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The River MAG
The River by G. B., Quaker Hill, CT
The river had always seemed so full of life, all blue and green, its edges filled with pussy willows and lily pads. There too was a web of sound connected with its softly flowing waters. A web spun of crickets and frogs and late summer nights and dew- laced mornings through which the river wound its way and splashed.
But tonight the river flowed silently. Its stately movement muffled by the freezing air. The banks where the summer lilies grew were now caked with new-fallen snow. Only in the center beyond the ice-rimmed edges did the river continue to live, flowing black and slow beneath the stars.
The dark path of the river twisted through a young forest and out into the starlight again before it slipped into the deep shadow of a low wooden bridge. A silhouetted figure leaned upon the bridge's railing and sent pale clouds of breath up into the night sky. The figure moved revealing the face of a young woman who tilted her head back to watch the stream rise upwards.
She sighed, even the stars were dead tonight. They had ceased to twinkle and remained frozen, seemingly pasted onto the dark vault of the sky. Once, she told herself bitterly, she had sung to the stars and they had listened to her wishes. How childish she had been during that eternal summer. It was funny, she thought, those years had not had winters. Try as she might, she could only remember the stars and the river in the warmth and scent of July and August.
How she wished that spring would come. The winter was too cold and dark and containing to let her start again. It wrapped her in frigid memories of the days that had slipped by far too fast. The days when he had laughed and held her and she had loved him. And further back, the days filled with the scent of cookies baking and the quiet tales her grandmother told while rocking her in the big chair by the fireplace.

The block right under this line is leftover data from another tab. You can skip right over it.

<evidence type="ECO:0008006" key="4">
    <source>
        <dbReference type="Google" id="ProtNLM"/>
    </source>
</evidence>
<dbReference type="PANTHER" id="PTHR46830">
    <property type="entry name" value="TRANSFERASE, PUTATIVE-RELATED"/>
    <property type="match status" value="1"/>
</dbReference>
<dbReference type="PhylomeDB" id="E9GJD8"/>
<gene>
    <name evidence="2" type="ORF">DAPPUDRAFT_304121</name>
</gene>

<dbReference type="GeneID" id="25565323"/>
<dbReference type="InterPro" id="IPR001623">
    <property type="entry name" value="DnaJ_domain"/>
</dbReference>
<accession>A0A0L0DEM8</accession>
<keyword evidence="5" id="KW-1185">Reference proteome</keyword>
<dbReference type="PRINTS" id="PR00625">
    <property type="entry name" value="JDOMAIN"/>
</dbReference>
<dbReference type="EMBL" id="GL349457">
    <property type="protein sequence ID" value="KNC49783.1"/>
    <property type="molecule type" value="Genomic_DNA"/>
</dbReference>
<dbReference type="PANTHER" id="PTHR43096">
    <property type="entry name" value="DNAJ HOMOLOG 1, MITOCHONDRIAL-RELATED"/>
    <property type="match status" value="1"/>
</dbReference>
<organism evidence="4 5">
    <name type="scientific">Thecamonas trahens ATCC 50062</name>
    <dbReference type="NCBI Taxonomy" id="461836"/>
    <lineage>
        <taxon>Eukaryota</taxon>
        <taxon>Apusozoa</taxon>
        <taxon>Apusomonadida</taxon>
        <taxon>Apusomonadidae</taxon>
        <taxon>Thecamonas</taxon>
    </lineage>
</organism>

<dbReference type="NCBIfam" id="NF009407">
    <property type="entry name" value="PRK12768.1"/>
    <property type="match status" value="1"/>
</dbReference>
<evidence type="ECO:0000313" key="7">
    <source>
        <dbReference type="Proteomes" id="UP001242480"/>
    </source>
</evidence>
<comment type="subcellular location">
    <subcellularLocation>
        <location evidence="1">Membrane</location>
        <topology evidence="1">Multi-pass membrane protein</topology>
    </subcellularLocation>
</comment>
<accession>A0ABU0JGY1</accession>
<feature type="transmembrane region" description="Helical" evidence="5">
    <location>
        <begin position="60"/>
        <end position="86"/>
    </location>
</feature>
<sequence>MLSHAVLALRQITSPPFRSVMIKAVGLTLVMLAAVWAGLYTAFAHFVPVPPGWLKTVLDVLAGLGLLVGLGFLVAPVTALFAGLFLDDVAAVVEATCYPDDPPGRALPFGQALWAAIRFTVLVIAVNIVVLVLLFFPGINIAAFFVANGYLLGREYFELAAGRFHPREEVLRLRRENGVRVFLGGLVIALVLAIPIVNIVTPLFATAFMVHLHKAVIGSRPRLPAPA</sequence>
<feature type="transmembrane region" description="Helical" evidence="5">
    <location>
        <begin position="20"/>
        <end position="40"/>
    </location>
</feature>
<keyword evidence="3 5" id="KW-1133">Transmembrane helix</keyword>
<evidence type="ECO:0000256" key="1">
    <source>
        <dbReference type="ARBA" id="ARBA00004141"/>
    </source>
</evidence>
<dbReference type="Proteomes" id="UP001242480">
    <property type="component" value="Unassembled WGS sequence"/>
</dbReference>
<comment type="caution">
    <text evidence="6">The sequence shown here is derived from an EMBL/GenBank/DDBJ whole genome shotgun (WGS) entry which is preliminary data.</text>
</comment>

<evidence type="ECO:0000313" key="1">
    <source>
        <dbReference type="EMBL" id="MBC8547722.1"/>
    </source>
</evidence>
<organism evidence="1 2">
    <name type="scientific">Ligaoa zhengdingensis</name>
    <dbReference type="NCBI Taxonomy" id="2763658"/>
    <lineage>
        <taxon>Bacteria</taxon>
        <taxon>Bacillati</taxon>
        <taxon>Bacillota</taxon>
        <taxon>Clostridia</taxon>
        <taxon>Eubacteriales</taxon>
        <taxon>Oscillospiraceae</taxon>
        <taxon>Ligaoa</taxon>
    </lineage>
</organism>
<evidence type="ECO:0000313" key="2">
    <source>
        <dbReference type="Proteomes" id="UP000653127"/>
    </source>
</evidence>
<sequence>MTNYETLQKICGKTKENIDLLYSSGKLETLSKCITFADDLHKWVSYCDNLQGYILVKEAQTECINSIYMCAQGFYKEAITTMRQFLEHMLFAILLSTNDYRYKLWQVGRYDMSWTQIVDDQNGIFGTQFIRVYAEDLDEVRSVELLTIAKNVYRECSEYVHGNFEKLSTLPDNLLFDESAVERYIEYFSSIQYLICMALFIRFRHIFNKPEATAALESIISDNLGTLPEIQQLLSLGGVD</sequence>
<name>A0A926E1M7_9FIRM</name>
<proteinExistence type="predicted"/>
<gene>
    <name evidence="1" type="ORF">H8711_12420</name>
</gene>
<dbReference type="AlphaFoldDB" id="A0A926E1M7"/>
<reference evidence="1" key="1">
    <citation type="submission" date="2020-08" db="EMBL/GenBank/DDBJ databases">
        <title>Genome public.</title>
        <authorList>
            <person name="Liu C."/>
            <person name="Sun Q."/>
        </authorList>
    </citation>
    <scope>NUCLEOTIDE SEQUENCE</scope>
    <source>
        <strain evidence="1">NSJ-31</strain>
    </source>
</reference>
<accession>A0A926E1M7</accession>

Grandmother, who had taken her from her drunken father and had raised her, had been laid in the dark earth almost three months ago. She shivered, the cold ground was no place for the warm, wise woman who had sung her to sleep and held her close when she cried out in the night.
Beneath her painful memories the river melted through the shadows and she let it carry her back to her childhood. The visions of her father rose before her, a large angry man with a loud voice, and the pain he had caused her. Her mind recoiled. She pushed the old hurt and fear away and let the river carry her onwards. The high banks rang with arguments and finally the image of the tall woman leading her away from her father.
The path of the river slid underneath a dark forest and she recalled that first year when she had shut herself off from the world. Her grandmother had angered her then with all her talk of stars and dreams. She hadn't wanted to try again. She tumbled down over polished stones and a scene rose clear and vivid before her. It had been the end of the first year on a warm August night when her grandmother had come into her room.
"Lily, I'm going for a walk outside and I want you to come with me," she demanded. Lily shook her dark hair in response. "I don't want to."